Warner’s ethnography, to be serious for a moment, is actually dedicated to Radcliffe Brown (as the image above suggests). In the preface, Warner writes in part,


‘My deepest obligation is to the Murngin people themselves, who gave me a fine, whole-hearted hospitality. I am particularly indebted to one of them, Mahkarolla, one of the finest men I have had the good luck to count among my friends. I sometimes wonder at the futility of so-called progress when I think of him.


I wish to thank my friend and first teacher, Robert H. Lowie, one of the few great American social anthropologists, for first taking in hand my rather difficult human material and molding out of it, if not an anthropologist, then at least the semblance of one. He did this not only by his great learning and keen intelligence, but also by his generous friendship.


To A. R. Radcliffe-Brown I feel a similar gratitude; as his friend and pupil I was fortunate indeed in receiving his wise and ever helpful direction of my research in North Australia. For these reasons as well as many others I have taken the liberty of dedicating this volume to him’ (p. x).


In addition to Radcliffe-Brown I might also claim ties of patrifiliation to Malinowski and, at a rather cheeky stretch (even for day-dreams), to Mr. Marcel Mauss. It is really quite something though, to think that Mauss was Professor (at the Collège de France I believe) at the time Robert Lowie wrote the ‘Introduction’ for Warner to A Black Civilisation. (Nostalgic for dead, white males . . . I don’t know what’s come over me.)

I have reproduced the ‘Introduction’ to A Black Civilization below – as written by Robert Lowie in 1936. It reads as an anthropological artifact in many ways, or an ‘artifact of the discipline of anthropology,’ rather. It is interesting not only as an overview of W. Lloyd Warner’s theoretical influences and mentorship, but for what it reveals about the state of politics or politicking in the academy at the time. Anyhow, enjoy. Bree thinks it lovely.


‘In his theoretical approach Professor Warner represents a novel fusion of ideas. He received his early anthropological training at the University of California and thus imbibed the brand of theory dispensed by Professor A. L. Kroeber and myself, respectively. I am not fond of catchwords, so I will not label it as “American.” My conviction grows that there are nearly as many “American points of view as there are American anthropologists; and that individual temperament and aptitude count for far more than does adherence to a scientific profession of faith. Classification into such a group seems in most instances a barren procedure. I, for example, am reckoned a conservative right-wing ethnographer in America, but have been described abroad both as a functionalist and as virtually a member of the Kulturkreis school. Yet I am not conscious of begin a split personality.


However this may be, in Berkeley Mr. Warner was exposed to the tenet that tribal contacts and chronological relations are matters of scientific concern; and this position was not foreign to his purposes when he reached the Murngin. Accordingly, there is here a summary or archaeological work, meager as its finding turner out to be. Far more significant is the discussion of Malay contacts. There has already been indicated in Ratzel’s “Volkerkunde”; but it is the present author’s merit to have discriminatingly reduced these salient influences to their proper proportion.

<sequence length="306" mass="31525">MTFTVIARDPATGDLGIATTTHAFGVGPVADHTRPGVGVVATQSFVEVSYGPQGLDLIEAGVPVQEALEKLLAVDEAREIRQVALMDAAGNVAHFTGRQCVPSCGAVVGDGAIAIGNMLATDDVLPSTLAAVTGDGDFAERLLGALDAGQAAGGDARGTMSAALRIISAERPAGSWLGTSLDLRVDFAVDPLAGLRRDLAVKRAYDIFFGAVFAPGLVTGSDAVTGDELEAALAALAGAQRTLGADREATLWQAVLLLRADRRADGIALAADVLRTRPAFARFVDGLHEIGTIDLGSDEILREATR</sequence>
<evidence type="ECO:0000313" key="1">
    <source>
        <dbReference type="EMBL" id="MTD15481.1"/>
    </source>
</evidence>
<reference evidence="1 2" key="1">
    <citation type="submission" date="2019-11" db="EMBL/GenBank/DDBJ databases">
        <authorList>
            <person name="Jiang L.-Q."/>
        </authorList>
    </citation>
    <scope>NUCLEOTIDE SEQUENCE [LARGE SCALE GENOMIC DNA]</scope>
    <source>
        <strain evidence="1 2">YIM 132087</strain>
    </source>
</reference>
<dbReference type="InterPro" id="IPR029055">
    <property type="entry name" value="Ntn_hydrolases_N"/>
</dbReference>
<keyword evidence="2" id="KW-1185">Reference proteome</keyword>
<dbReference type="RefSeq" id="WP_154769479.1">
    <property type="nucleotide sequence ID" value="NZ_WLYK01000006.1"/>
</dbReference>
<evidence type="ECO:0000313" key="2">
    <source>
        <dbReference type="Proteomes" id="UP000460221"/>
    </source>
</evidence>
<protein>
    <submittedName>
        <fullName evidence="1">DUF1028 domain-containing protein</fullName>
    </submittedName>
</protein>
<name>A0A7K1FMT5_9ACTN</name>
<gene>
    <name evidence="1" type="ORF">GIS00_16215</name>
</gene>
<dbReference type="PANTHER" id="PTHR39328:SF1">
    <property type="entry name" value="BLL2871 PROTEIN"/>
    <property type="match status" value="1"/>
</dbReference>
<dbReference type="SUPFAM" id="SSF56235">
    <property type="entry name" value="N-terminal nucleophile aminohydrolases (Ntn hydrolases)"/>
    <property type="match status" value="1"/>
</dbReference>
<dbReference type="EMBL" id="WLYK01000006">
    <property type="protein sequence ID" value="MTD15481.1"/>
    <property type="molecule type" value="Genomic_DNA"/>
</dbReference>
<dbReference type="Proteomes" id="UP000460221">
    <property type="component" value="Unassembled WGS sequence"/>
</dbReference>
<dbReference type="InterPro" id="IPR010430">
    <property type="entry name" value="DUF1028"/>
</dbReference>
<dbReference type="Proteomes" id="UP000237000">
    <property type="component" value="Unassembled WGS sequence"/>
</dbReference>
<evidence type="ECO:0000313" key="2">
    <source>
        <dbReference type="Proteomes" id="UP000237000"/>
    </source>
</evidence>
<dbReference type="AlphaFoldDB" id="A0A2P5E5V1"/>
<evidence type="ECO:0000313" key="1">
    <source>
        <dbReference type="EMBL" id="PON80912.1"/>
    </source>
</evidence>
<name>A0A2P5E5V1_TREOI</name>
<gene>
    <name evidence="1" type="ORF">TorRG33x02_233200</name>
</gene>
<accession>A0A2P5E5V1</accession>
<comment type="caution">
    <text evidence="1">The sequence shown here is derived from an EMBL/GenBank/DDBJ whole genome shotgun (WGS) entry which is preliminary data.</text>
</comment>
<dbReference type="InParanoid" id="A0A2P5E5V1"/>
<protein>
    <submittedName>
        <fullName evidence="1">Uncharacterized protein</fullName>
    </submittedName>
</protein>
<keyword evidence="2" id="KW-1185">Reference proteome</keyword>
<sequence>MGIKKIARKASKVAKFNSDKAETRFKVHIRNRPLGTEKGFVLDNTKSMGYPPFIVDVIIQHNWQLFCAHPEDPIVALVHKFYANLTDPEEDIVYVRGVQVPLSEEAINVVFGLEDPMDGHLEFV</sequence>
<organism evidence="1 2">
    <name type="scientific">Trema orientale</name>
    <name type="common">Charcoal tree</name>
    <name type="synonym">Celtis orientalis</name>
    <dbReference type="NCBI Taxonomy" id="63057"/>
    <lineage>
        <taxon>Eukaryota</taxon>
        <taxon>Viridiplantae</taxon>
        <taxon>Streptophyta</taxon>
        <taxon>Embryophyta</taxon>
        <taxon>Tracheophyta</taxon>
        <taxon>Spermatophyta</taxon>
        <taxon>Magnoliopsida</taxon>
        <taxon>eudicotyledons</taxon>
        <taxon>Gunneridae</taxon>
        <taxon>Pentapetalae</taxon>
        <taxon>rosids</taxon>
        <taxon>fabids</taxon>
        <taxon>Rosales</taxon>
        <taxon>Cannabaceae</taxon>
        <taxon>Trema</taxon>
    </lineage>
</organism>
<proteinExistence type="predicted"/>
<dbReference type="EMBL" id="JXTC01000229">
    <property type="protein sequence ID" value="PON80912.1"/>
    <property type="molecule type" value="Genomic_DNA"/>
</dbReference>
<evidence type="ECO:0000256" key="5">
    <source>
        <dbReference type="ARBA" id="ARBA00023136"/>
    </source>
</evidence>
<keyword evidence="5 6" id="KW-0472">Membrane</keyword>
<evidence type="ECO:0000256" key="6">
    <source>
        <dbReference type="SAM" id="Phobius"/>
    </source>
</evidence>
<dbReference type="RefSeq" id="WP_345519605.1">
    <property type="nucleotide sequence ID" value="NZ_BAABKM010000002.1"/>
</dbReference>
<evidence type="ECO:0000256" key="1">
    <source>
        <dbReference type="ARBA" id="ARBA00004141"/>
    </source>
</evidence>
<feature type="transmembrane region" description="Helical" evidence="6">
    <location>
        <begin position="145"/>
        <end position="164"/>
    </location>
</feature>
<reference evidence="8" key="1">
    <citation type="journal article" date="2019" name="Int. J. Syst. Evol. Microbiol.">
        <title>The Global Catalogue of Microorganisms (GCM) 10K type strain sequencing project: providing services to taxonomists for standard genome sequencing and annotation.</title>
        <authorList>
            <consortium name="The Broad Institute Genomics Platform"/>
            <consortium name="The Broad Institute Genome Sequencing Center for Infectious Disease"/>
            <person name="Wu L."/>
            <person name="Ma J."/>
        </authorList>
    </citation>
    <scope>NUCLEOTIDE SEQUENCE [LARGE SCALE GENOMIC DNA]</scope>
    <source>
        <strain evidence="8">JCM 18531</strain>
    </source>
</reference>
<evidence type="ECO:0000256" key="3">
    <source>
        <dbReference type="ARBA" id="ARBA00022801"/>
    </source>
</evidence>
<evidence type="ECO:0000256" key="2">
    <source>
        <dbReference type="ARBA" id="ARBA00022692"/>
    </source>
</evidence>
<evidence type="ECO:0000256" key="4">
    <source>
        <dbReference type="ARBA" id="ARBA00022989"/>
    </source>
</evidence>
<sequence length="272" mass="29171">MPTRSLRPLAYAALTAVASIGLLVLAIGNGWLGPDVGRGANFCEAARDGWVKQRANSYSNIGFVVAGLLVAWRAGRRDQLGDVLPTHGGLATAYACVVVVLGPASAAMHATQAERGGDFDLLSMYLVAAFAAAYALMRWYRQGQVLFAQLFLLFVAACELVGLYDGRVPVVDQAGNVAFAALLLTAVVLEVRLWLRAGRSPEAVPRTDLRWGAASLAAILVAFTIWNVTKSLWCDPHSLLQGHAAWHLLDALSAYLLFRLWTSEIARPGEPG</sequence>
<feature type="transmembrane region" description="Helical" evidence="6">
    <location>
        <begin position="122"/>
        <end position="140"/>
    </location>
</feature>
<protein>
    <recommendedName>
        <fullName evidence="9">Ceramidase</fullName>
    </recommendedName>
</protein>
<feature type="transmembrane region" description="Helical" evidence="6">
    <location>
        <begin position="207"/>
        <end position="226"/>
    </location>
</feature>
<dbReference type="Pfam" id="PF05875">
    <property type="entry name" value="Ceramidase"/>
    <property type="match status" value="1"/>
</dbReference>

During the summer of 1926, Professor Bronislaw Malinowski lectured in Berkeley, and Mr. Warner was thus brought face to face with a consistently functionalist philosophy of culture. Soon Professor A. R. Radcliffe-Brown was able to afford him an opportunity to study in Australia some people still approximately living a life undebauched by white civilisation, and the several years of field-work under his supervision gave Mr. Warner still another outlook on the subject. Specifically, it intensified a nascent devotion to kinship nomenclatures and introduced Mr. Warner to the French sociologists led by the late Professor Durkheim and nowadays most authoritatively represented by Professor Mauss.


These several influences explain the deviations of this treatise from the norm of monographs printed in this country. Much unquestionably coincides in aim with what trained ethnographers of whatever school would endeavor to secure. It also seems to me that the fruitful attempt to correlate specific aspects of Murngin culture with one another – as in the chapter on Warfare- is closely paralleled in general aim by Dr. A. H. Gayton’s study of the interweaving of Yokuts shamanism and chieftaincy and by Dr. Cora Du Bois’ recent demonstration of how the wealth concept integrates culture in southwestern Oregon. On the other hand, there is also in Professor Warner’s approach a good deal that differs in organization and the statement of problems, in fact, in the very nature of the problems themselves. To these portions the reader’s response will inevitably vary with his attitude toward the sociological philosophy from which the author has drawn his inspiration. It may, however, not be superfluous to add that, as the discussion of magic proves, he cannot be considered a servile follower of Durkheim. Altogether, American anthropology has in the past been preponderantly molded by British ad German influences, and except on one or two writers sociology as a distinct discipline has been without discernable effect. The advent of a French – and, at that a sociological – flavour is thus not without piquancy.